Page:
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IT'S GNOCCHI IT'S BROCCOLINI
During the early throes of the pandemic, I was consistently making soup out of my home kitchen every week. Every Friday my best friend would come over and we would drink a case of truly and throw down in the kitchen. It was during one of those wonderful quarantine evenings that I invented this soup. It was a smash hit among the OG brothmonger customers and continues to be wildly popular for good reason. It’s hands down one of my favorite soups and I think one of the best soups I have ever had. Top 3 fav status. I don’t know what it is about broccolini and broccoli rabe that makes them the number one vegetables and therefore the best thing to put in a soup.
If you can, the best thing to do is go to Parma Sausage in the Strip District and get their spicy Sicilian sausage. That is the sausage that I originally used in this recipe, and I try to use it every time I make this soup. That said, sometimes it’s hard to get to the Strip, and Parma keeps odd hours. Just try to find the best quality Italian sausage that you can. I like to use hot sausage, but if you prefer sweet, that will also work.
In a recent newsletter I talked about improvisation, and here is a perfect example of it. Sometimes you go to the grocery store for your soup ingredients, and they only have wheat gnocchi and gluten-free gnocchi—or no gnocchi at all. But you know what they do have in abundance? Potatoes and flour. So, you grab a bag of potatoes and resign to the fact that this is going to be a lot more work than you intended. But, the ultimate result will be well worth it. You’re about to go home and make gnocchi from scratch.
The first time I ever made gnocchi it was for this soup, and I learned how to do it by watching Nino Asaro on Instagram. If you aren’t familiar with him, he is the heir to Partanna Olive Oil and he is a hot twenty-something Italian boy living in NYC. He makes cute little cooking videos on his Instagram highlights and if you can’t tell by now, I love him. Does anyone know him? Can you give him my phone number? Anyway, he’s @ninoasaroil on Instagram. See for yourself. If they do have regular gnocchi at the grocery store, feel free to buy it and save yourself the extra work.
You can use broccolini or broccoli rabe or both, but not broccoli. I used one bunch of broccolini and one bunch of broccoli rabe, and I recommend that route.
2 lb. sausage
1 tbsp. red pepper flake
1 large onion, diced
20 garlic cloves, sliced
1 bunch broccolini, roughly chopped
1 bunch broccoli rabe, roughly chopped
3 qt. chicken broth
1 lb. gnocchi
In a Dutch oven, cook sausage over medium heat until it is fully cooked. The sausage will release a lot of fat, do not strain it off. Add red pepper flake, onion, and garlic and bloom the aromatics on medium low heat until the onion and garlic are soft and translucent. Add the broccolini and broccoli rabe and sauté until they begin to soften. Add the chicken broth. Bring the soup to a low boil. Then reduce the heat, and simmer until the broccolini and broccoli rabe are cooked through. Turn off the heat, and let the soup sit on the stove while you prepare the gnocchi. Or, if using store bought gnocchi, bring a separate pot of salted water to a boil. Add the gnocchi, and boil until they begin to float. Then use a slotted spoon to transfer them into the soup. Top this soup with parsley or basil, more red pepper flake, and freshly grated parmesan cheese. This will keep in the refrigerator for 5 days. I wouldn’t freeze this one.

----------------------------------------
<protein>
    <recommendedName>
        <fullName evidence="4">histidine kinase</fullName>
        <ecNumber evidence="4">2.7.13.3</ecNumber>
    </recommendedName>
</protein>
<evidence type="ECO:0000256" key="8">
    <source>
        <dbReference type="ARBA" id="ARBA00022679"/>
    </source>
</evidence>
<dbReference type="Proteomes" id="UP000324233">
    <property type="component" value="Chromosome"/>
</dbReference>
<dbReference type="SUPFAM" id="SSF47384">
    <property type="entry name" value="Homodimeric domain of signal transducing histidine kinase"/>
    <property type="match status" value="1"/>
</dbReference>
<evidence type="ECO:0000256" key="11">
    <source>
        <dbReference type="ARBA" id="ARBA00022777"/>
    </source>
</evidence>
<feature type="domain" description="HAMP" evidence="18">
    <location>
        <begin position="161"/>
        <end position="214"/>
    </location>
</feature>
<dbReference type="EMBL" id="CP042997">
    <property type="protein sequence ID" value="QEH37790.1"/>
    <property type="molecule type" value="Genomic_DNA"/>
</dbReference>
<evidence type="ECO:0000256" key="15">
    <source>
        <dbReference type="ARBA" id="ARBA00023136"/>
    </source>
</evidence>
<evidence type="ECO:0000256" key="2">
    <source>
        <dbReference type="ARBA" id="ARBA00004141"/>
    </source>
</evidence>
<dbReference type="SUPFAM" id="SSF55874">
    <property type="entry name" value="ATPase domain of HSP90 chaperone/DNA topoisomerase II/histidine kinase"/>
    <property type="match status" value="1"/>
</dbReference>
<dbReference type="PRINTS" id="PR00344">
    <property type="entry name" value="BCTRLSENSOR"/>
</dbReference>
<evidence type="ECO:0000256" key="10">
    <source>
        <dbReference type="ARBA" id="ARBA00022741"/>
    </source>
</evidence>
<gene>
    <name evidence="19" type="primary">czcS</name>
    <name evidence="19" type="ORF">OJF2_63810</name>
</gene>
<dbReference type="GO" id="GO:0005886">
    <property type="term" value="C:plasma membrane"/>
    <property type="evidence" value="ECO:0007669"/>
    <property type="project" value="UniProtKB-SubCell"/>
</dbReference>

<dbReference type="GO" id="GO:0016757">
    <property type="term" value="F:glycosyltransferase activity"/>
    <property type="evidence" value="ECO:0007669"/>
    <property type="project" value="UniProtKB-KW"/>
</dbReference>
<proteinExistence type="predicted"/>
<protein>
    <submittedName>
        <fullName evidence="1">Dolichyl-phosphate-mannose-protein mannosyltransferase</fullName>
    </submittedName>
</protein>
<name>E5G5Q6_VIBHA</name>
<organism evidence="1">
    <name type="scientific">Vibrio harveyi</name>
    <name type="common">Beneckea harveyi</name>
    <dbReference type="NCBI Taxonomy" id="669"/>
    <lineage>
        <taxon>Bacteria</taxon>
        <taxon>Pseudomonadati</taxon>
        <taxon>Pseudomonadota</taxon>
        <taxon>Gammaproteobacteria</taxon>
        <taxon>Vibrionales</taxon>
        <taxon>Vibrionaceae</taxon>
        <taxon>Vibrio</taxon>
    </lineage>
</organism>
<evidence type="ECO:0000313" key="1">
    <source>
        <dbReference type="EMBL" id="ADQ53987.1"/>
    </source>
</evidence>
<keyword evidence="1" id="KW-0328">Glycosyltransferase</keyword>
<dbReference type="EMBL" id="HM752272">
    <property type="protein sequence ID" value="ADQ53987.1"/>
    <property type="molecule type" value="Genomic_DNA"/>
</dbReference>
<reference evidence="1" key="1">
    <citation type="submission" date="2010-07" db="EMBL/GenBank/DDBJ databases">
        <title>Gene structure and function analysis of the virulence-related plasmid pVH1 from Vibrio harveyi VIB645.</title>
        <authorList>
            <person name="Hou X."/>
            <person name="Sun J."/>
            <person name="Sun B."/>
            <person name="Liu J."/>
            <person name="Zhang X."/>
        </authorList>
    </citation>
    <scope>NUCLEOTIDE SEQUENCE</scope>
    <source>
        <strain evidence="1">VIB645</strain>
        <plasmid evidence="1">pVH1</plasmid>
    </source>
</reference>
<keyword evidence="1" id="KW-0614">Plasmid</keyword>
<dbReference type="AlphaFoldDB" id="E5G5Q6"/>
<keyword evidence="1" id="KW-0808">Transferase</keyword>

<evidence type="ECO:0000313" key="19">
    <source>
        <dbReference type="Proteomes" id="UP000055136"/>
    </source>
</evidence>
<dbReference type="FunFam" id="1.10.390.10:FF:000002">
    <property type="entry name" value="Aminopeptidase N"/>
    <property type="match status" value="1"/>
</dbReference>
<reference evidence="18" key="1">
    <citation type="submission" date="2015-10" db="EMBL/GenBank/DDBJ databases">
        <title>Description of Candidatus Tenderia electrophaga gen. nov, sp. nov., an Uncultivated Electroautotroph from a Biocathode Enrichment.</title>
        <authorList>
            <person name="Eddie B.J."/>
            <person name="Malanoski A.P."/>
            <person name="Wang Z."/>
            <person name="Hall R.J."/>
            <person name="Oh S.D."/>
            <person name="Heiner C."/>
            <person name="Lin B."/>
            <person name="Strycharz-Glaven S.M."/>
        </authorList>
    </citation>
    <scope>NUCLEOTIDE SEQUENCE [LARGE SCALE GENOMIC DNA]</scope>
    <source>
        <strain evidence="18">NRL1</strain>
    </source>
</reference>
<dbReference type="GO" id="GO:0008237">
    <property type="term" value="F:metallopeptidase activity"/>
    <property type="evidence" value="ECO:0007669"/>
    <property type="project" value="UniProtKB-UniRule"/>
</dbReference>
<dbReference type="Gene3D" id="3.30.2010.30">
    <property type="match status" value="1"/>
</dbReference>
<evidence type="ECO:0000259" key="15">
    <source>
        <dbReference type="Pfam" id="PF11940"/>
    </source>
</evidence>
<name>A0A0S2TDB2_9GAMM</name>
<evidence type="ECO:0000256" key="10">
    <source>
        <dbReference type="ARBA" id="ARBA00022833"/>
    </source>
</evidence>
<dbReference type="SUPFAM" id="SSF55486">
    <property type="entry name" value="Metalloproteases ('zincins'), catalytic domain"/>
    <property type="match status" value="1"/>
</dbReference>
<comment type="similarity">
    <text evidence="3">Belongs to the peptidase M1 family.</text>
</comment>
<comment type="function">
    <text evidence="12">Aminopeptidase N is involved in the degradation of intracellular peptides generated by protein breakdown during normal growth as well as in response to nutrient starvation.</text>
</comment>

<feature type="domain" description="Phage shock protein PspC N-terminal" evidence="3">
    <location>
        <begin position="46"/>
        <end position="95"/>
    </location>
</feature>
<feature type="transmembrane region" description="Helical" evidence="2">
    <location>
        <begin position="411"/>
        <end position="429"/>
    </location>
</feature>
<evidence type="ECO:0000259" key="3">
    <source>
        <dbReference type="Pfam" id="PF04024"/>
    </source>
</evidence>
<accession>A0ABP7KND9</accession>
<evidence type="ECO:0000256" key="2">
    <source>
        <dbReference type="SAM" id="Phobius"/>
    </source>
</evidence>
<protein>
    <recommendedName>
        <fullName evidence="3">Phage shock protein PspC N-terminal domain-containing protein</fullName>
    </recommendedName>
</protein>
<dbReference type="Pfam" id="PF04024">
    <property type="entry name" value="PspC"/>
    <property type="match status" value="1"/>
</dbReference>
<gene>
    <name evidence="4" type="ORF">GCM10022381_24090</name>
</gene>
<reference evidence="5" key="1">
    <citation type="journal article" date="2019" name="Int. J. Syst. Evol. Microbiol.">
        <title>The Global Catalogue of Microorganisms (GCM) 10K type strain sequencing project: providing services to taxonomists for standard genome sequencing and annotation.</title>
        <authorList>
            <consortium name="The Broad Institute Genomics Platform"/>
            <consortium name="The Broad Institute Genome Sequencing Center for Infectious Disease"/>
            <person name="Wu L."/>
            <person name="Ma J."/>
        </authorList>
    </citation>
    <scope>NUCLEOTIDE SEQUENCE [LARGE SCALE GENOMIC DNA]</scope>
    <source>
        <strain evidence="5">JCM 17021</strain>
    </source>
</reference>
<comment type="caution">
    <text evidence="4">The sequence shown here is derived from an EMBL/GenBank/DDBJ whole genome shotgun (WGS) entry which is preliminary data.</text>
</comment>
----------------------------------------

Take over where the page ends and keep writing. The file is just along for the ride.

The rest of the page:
4 - 6 Yukon Gold potatoes
2 cups of flour
1 tsp. kosher salt
Coat the potatoes in olive oil, and roast them on a sheet tray at 425° F for an hour and a half or until they are softened and the skins begin to pull away from the meat. Let the potatoes cool. Then use a paring knife to peel off the skin. Keeping them on the sheet tray, use a potato masher and then a fork to mash the potatoes, making sure to get out as many lumps as possible. You can also use a ricer if you have one. Don’t over mash them. Add the egg and salt to the potato and use a bench scraper or rubber spatula to mix it in. Add the flour in ½ cup increments and continue to mix the flour into the potato until it is no longer sticky and forms a dough. The potatoes should not be gluey or gummy and should not stick to the tray. You may need more or less than two cups of flour depending on the water content of the potatoes. Once your dough is formed, knead it on a floured surface for about 10 minutes. Use a bench scraper or a knife and cut it into strips. Roll each strip into a long rope, and cut it into one-inch pillows, pushing each piece away as you cut. Bring a pot of salted water to a boil and drop in the gnocchi. Once they are floating (two minutes or so), use a slotted spoon to transfer them into the soup.
I recommend shopping around for recipes, especially when it comes to making any pasta. You’ll find that the amount of variation on the internet can be frustrating which is why I always like to read three or four recipes before making a game plan. Additionally, watching videos can be extremely helpful. If you are going to make this gnocchi recipe, I recommend first watching the highlight video titled “Japa gnocchi” on Nino’s Instagram, mentioned above.
Happy Friday, thanks for coming and I will see you back here next time. Be careful out there in the wet, slippy world. Keep your car out of the ditch. Make this soup and show it to me and the world. Water your plants. Take a bath. Listen to Radiolab. Call off work. It’s February baby.